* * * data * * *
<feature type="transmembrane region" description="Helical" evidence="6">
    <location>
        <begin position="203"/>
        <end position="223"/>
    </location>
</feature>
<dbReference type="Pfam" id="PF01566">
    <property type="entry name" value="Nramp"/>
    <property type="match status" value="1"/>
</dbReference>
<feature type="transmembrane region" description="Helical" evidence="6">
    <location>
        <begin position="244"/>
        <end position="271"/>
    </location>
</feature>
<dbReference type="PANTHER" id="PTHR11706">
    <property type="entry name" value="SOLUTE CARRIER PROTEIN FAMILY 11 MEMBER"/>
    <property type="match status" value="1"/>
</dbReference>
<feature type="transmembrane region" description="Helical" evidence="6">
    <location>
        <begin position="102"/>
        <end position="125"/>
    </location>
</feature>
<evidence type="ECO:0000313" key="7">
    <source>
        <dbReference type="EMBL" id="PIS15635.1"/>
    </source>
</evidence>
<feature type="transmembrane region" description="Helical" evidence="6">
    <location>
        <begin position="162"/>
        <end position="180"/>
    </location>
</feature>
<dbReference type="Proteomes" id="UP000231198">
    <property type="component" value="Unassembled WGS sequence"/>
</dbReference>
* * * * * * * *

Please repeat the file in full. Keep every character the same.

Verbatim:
<feature type="transmembrane region" description="Helical" evidence="6">
    <location>
        <begin position="203"/>
        <end position="223"/>
    </location>
</feature>
<dbReference type="Pfam" id="PF01566">
    <property type="entry name" value="Nramp"/>
    <property type="match status" value="1"/>
</dbReference>
<feature type="transmembrane region" description="Helical" evidence="6">
    <location>
        <begin position="244"/>
        <end position="271"/>
    </location>
</feature>
<dbReference type="PANTHER" id="PTHR11706">
    <property type="entry name" value="SOLUTE CARRIER PROTEIN FAMILY 11 MEMBER"/>
    <property type="match status" value="1"/>
</dbReference>
<feature type="transmembrane region" description="Helical" evidence="6">
    <location>
        <begin position="102"/>
        <end position="125"/>
    </location>
</feature>
<evidence type="ECO:0000313" key="7">
    <source>
        <dbReference type="EMBL" id="PIS15635.1"/>
    </source>
</evidence>
<feature type="transmembrane region" description="Helical" evidence="6">
    <location>
        <begin position="162"/>
        <end position="180"/>
    </location>
</feature>
<dbReference type="Proteomes" id="UP000231198">
    <property type="component" value="Unassembled WGS sequence"/>
</dbReference>